Velum Fermentation fills its big South Side space with beer, pickleball, and more | Pittsburgh City Paper

Velum Fermentation fills its big South Side space with beer, pickleball, and more

click to enlarge A small group of people play pinball machines at a large warehouse space. In the background is a mural featuring the late rapper Mac Miller.
Photo: Courtesy of Velum Fermentation
Velum Fermentation
The beauty of the South Side is often in the eye of the beholder. It’s Pittsburgh’s party spot. It’s the home of 1,000 failed smoke shops and boutique clothing stores. It’s an old-school, working-class neighborhood with some new-school flair. It’s a blight on the city (this one is generally reserved for Twitter bots under KDKA comment sections).

Walk into the massive, refurbished warehouse that is Velum Fermentation, and you’ll see every bit of the beauty on display. Walk in on Wednesday and you might see some intense games of pickleball going on in the back. Come back a couple of days later and there's a farmers market. And you’ll always find arcade games, dogs, and beer.

“We had some ideas of what to do with the space, but so many cool people have so many cool ideas. So we just started listening," says Velum's chief operating officer Jenna McLaughlin, who sat down with Pittsburgh City Paper alongside her brother-in-law, Velum's president and head brewer Nate McLaughlin, for a beer.

Opened in May, Velum has quickly succeeded in the hectic churn of South Side businesses due to a simple formula: a clear identity, and a steadfast commitment to serving the neighborhood.

“We’ve talked a lot about the ethos of this company. Obviously, we’re making beer, but what’s the whole purpose of starting this? And it’s connecting with the community; it’s meeting cool people and making cool stuff,” says McLaughlin.

Velum, for the two of them, comes from over a decade of ideas kicked around and beers shared. Jenna was in Washington working in a different career path and Nate had cut his teeth for many years in the beer industry, working everywhere from DeStihl Brewery in Illinois to Victory in Pennsylvania. Not only did it let him brew various styles of beer, it gave him insight into the best way to turn a brewery into a successful operation.

“I picked up ideas throughout my industry experience, of what to do and what not to do,” Nate says. “I saw that across the industry, a lot of people start too small, and they have to expand quickly and it's painful and expensive. So I picked a spot that I could grow into, not grow out of.”
click to enlarge A pickleball net sits in the middle of a large warehouse space that also features pinball games.
Photo: Courtesy of Velum Fermentation
Pickleball court at Velum Fermentation
The two found a space at the former Duquesne Brewing bottling facility located below Ascend Climbing Gym. Things seemed ready to go.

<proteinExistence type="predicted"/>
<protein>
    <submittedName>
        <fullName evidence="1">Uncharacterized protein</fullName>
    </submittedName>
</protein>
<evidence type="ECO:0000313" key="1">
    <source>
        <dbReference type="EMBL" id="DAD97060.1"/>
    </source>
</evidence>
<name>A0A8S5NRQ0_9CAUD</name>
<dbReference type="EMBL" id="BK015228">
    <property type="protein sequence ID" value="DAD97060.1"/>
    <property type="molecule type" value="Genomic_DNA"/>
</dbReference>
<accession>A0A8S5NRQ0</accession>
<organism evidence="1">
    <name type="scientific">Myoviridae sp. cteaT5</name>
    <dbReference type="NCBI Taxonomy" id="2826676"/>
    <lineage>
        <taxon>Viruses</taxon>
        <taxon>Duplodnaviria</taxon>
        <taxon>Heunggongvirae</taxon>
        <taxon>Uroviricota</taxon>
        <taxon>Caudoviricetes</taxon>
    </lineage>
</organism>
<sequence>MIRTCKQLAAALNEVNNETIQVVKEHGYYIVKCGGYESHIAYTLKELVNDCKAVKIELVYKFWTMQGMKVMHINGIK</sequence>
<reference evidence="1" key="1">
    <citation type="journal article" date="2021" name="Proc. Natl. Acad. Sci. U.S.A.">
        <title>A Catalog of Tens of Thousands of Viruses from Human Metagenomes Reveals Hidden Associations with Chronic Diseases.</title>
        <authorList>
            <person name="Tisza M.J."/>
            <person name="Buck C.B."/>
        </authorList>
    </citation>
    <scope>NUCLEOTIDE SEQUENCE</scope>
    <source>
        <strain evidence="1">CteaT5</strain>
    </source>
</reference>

Then 2020 happened, and the partners learned that the best-laid plans of mice and men don’t generally encounter global pandemics

“We started in 2019, started buildout in January of 2020, and stopped in March. We couldn’t apply for COVID relief because we weren’t a business yet,” Nate explains.

Short on available materials and unable to build, delays kept coming, and doubt crept in. “It becomes a hole you keep pouring your money into, and hope a tree grows out of it," Nate says.

But Nate and Jenna kept wanting to deliver on their goal of a community brewery in South Side, and the community answered back. They invested through Honeycomb Credit when funds got low and paid off their investment since opening by turning Velum into a neighborhood spot.

The taproom exudes an energy not defined by nightlife, or by a constant flow of hustle and bustle. Instead, it's defined by familiar faces, by people walking their dogs there or coming down after a climb at Ascend. They come for the beer
the Think Drink Double IPA and Sweet Taters and Spice Latte Ale are both delicious  and the taproom features events ranging from circus arts performances to Mac Miller Day and children’s art exhibits.

That’s not to say it’s exclusive, or only for South Siders.

“I realized early on there would be a subset of people that were there for the beer and would come to try that,” Jenna said. “But I also realized that for how big our space was, I was devising a strategy to showcase other ideas, and that brings in a whole group of people who otherwise wouldn’t have come. And then we can introduce them to the beer after that, and they may find something they like.”
click to enlarge A tall beer in a glass labeled "Velum" sits in the background of a takeout order of tortilla chips and blanco cheese dip.
Photo: Courtesy of Velum Fermentation
Velulm beer and food options
When asked what about Velum made them the proudest, the answer wasn’t a particularly great beer or a kickass part of their taproom, it was charity and community outreach.

“We don’t charge venue fees for nonprofits, and we did that intentionally for it to be attractive for them to come in and use and for us to give back,” Nate mentions.

Jenna cites Love, Peace and Grilled Cheese, the permanent food truck they’re adding, as well as plans that involve "going to work with local nonprofits, feeding the homeless, doing events here to bring food to people.”

Not everyone drinks beer, but everyone can love Velum. This could be attributed somewhat to the owners' openness to let patrons dictate what happens in its facility — for example, the pickleball started because someone reached out and said the popular pastime would be a good use of Velum's floor space. Community doesn’t come from making people meet you where you are, it comes from giving everyone a chance to find their home at your spot.

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